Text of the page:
By Alison Graef
About 400 people, many with sugar skull-painted faces and colorful garb, crowded the outdoor Arneson River Theater Oct. 29 as American rock band Making Movies filled the crisp night air with Afro-Latino rhythms and psychedelic rock ‘n’ roll riffs.
Enrique Chi, singer and guitarist, sang politically charged lyrics in English and Spanish, accompanied by bassist and singer Diego Chi, drummer Andres Chaurand and keyboardist and percussionist Juan-Carlos Chaurand.
The group played as a part of a two-day Día de los Muertos celebration hosted by the La Villita Historic Arts Village.
Making Movies of Kansas City, Mo., came to this city as a part of its Immigrants are Beautiful tour.
“Tonight is a celebration of these abundant cultures,” Enrique Chi said in an interview with The Ranger after the performance. “It’s the idea that whether the rhythm is being played on conga, a drum set, my guitar pattern, or it’s being danced in folklórico rhythmic dance, there’s this beauty in realizing that we all have these common accessorial roots, even if we’re a really diverse community.”
Chi said people need to embrace their common ancestry and recognize they are a part of one human race rather than identify solely as members of a particular culture or country.
He said the only way to progress is to embrace the beauty of human diversity while realizing people are people, no matter their culture or place of origin.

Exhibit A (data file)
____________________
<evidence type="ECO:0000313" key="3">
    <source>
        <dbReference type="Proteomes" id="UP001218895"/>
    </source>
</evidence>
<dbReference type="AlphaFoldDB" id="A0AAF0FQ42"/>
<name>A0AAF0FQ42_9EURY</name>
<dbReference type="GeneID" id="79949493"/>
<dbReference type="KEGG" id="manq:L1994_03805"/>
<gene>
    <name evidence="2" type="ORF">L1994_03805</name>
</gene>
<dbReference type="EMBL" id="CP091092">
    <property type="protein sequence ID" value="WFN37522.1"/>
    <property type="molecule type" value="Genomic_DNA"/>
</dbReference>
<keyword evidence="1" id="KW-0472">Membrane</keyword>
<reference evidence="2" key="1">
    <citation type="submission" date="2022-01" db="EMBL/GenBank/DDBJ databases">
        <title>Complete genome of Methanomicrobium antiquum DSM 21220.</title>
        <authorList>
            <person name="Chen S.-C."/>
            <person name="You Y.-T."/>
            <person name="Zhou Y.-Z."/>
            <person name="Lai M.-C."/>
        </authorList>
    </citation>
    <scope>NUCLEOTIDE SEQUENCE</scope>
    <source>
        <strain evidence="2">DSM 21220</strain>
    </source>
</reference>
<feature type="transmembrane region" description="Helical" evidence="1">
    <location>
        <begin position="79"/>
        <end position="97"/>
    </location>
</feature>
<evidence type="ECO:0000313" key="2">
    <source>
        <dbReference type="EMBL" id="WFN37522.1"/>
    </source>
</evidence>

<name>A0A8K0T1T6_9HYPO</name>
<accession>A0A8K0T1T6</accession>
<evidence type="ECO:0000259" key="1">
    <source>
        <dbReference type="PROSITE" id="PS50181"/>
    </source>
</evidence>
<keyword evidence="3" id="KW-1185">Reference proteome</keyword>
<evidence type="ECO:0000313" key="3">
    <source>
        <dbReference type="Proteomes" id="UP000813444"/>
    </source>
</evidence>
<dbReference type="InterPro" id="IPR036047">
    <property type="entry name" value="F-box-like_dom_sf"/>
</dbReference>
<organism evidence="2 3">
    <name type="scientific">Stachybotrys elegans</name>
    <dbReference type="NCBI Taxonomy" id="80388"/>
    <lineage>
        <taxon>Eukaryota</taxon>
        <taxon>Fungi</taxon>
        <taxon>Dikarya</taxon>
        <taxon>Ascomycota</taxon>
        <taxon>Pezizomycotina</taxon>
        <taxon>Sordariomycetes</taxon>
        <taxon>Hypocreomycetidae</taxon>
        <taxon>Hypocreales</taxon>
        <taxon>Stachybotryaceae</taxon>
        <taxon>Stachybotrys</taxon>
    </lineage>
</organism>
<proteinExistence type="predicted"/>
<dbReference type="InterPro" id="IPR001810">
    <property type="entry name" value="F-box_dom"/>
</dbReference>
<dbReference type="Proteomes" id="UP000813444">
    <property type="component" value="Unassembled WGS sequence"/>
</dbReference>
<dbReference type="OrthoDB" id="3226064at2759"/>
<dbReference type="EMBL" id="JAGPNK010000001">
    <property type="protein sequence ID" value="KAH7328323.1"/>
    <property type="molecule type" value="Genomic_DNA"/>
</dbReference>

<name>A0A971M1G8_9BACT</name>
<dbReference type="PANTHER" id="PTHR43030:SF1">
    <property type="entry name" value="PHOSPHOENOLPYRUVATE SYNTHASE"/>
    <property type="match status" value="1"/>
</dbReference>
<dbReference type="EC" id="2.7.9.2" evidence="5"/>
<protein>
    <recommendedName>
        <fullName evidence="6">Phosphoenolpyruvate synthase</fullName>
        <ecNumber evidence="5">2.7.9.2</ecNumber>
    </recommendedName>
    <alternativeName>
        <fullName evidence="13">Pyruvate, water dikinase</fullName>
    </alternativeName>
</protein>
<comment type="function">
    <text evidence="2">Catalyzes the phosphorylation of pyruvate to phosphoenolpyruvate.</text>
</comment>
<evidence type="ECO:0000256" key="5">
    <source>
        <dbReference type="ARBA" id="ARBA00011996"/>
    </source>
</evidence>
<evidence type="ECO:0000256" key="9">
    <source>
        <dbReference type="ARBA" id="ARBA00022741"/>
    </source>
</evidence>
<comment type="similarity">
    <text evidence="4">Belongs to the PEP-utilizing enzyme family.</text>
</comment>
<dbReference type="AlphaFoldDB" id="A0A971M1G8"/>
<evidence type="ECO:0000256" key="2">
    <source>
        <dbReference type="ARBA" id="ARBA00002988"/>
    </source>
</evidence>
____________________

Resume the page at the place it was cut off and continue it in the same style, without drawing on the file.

“I think there has been some digression with modern man’s obsession with borders and countries and having a sense of place and all that,” Chi said. “Which has some value to it, but I think that kind of obsession of this pride of ownership of where you’re from actually has a lot of harmful effects.”
DACA recipients were invited to attend the show free. Chi said he wanted to reassure them they are valued and are not alone.
“It’s a statement to say that we’re with them. We’re on their team,” Chi said. “The kind of people that go to our shows are the kind of people who have that mindset already where ‘you’re our family; we’ll take care of you.’”
Making Movies was formed nine years ago and released their first album, A La Deriva (“to be set adrift”), in 2012.
The band is releasing its new EP “You Are Another Me” Dec. 1. The band is donating 10 percent of its proceeds from the album to the National Immigration Law Center.
Chi said they try to connect immigrants with organizations to provide practical assistance, but he believes the band’s performances can have equally important effects on people.
“We can try to connect you to the people that can help, but I think it’s more psychological,” Chi said. “It’s, like, have a night where you realize ‘there are people on my side, and not everyone’s against us.’”
Chi said the band has helped run an inner-city music camp with the Mattie Rhodes Center in Kansas City, Mo., for six years and is in the planning stages of launching its own nonprofit youth songwriter program in 2018. Chi said he wants to empower youth to express themselves through music.
“I think the most important thing music can do, and it does it better than any art form I’ve ever seen — it’s more direct, more focused — is give empathy,” Chi said.
“When you hear a love song, you feel the feeling of being in love for just a second. When you hear a heartbreak song, you can feel a person’s heartbreak. You feel that story. I don’t know any other art form that in three minutes gets you to that place and can bring you to tears.”
To learn more about Making Movies, visit www.facebook.com/mkngmvs.